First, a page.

What do you see that's interesting to you? I think that it's really interesting to see "basic" words mixed in with religious terms. I think that it's also interesting to see most of the odds involve President Eyring. While I haven't taken it so far, yet, I would guess that this simply means that Eyring's vocabulary is more easily distinguished from the other two. That said, on my first go-round, I just used President Monson and President Hinckley's talks, and I was still at about 85% accuracy.



Enhanced by Zemanta

Comments

Popular posts from this blog

How Many Teeth Does The Tooth Fairy Pick Up Each Night in Utah?

Somebody asked me a question about my Tooth Fairy post the other day that got me thinking. How many baby teeth are lost every day in Utah?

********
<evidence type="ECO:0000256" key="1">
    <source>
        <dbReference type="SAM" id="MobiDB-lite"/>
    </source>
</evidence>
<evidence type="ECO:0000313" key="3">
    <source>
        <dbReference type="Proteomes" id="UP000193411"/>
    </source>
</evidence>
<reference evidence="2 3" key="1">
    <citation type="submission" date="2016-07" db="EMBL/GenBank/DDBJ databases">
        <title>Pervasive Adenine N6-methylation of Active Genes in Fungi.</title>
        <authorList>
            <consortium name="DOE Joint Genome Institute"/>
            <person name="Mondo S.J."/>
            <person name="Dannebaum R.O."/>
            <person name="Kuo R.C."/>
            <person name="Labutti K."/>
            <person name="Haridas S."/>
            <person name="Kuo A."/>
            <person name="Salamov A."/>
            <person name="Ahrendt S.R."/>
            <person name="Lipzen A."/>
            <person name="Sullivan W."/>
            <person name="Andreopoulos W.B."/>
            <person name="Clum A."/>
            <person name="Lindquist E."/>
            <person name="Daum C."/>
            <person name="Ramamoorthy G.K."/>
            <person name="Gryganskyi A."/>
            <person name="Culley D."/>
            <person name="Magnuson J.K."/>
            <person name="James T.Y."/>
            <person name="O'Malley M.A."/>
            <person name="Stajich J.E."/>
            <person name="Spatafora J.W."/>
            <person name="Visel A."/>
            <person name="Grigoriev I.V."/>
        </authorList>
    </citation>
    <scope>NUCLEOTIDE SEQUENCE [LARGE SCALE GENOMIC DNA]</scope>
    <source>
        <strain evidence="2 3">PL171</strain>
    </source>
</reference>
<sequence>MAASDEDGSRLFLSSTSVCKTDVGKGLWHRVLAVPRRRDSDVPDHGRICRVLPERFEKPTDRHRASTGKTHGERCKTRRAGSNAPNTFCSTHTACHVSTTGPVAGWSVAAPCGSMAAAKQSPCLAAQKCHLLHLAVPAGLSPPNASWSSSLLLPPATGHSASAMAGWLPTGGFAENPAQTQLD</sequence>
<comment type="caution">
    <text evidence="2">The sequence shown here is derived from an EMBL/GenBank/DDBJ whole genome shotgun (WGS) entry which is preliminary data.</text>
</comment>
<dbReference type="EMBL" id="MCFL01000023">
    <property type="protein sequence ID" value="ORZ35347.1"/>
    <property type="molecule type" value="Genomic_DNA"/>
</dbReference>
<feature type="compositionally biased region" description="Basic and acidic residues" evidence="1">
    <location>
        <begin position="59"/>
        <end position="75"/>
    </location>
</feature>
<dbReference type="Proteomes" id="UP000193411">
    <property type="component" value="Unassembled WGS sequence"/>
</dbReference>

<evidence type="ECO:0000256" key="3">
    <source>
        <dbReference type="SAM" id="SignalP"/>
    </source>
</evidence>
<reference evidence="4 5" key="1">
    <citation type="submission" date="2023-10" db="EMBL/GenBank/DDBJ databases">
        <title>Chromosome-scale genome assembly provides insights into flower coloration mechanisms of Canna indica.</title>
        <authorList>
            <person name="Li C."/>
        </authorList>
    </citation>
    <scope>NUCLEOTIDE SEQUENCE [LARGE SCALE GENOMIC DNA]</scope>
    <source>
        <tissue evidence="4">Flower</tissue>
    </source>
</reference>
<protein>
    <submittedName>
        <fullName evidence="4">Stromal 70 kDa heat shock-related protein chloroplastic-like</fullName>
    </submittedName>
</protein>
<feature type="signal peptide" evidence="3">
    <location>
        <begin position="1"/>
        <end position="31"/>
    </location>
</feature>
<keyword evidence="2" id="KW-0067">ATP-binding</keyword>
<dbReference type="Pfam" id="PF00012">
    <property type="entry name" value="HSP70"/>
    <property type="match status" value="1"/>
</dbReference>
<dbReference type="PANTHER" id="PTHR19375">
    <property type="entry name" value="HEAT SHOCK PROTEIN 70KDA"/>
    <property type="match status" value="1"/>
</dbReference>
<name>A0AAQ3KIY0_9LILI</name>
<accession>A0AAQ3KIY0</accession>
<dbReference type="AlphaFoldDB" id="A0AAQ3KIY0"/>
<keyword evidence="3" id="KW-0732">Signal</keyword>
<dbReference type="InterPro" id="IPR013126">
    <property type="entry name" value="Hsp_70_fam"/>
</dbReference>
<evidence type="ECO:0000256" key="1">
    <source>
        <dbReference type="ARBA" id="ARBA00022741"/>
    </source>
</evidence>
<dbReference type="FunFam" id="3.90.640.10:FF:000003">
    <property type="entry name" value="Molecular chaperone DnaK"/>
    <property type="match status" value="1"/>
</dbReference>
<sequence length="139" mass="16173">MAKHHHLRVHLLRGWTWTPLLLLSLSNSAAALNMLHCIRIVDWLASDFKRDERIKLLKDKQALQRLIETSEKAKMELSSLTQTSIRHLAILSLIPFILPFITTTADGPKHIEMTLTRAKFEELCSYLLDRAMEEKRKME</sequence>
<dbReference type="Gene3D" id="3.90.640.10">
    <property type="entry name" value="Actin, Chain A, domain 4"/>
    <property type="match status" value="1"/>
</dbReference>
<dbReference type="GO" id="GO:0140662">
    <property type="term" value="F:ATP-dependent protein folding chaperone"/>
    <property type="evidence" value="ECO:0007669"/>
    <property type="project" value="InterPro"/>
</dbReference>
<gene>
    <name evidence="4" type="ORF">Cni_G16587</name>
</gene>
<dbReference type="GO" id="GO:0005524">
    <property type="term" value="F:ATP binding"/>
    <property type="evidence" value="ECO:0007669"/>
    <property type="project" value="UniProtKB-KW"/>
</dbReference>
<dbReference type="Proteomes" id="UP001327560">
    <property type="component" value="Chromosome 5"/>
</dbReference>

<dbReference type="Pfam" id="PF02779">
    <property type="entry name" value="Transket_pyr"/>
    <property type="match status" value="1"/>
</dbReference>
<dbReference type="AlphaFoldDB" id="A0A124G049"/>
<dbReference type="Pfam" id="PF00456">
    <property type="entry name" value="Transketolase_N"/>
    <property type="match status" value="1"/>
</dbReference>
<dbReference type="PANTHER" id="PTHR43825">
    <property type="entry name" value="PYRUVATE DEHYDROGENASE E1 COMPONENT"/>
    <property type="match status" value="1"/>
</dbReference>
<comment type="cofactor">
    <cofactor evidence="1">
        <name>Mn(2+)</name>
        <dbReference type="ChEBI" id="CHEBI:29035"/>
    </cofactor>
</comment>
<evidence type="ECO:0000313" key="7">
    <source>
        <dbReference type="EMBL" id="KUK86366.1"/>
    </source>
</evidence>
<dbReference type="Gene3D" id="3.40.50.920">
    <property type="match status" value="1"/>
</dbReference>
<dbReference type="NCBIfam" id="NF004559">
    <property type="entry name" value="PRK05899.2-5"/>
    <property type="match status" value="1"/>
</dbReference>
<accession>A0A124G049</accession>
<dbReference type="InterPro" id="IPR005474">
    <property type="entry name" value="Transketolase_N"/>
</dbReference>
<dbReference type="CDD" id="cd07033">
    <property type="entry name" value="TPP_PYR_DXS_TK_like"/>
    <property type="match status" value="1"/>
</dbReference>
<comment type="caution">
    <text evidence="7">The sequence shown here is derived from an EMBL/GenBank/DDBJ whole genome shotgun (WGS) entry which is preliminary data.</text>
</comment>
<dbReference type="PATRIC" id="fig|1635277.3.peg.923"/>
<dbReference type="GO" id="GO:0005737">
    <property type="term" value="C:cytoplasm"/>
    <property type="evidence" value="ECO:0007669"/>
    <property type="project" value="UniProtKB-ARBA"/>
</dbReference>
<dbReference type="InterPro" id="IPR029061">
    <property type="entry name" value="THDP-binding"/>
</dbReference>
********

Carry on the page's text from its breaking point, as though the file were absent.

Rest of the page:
I began with Googling. Surely someone else has thought of this and run some numbers, right? Lo, there is a tooth fairy site that claims that the Tooth Fairy collects 300,000 teeth per night.

That's a lot; however, when I ran the numbers, it started to seem awfully low.

Let's assume that the Tooth Fairy collects all baby teeth regardless of quality and we assume that all children lose all their baby teeth. The world population of children sits at 2.2 billion, with 74.2 million of them in the United States. Of those, approximately 896,961 of them are in Utah. This means that somewhere around .04077% of the world's children are in Utah.

If we assume that kids in Utah lose teeth at the same rate as all other children in the world and that each day in the year is just as likely as the rest to lose a tooth, then we have that of the alleged …

Five Reasons Serving on the Athlos Board is Fun Right Now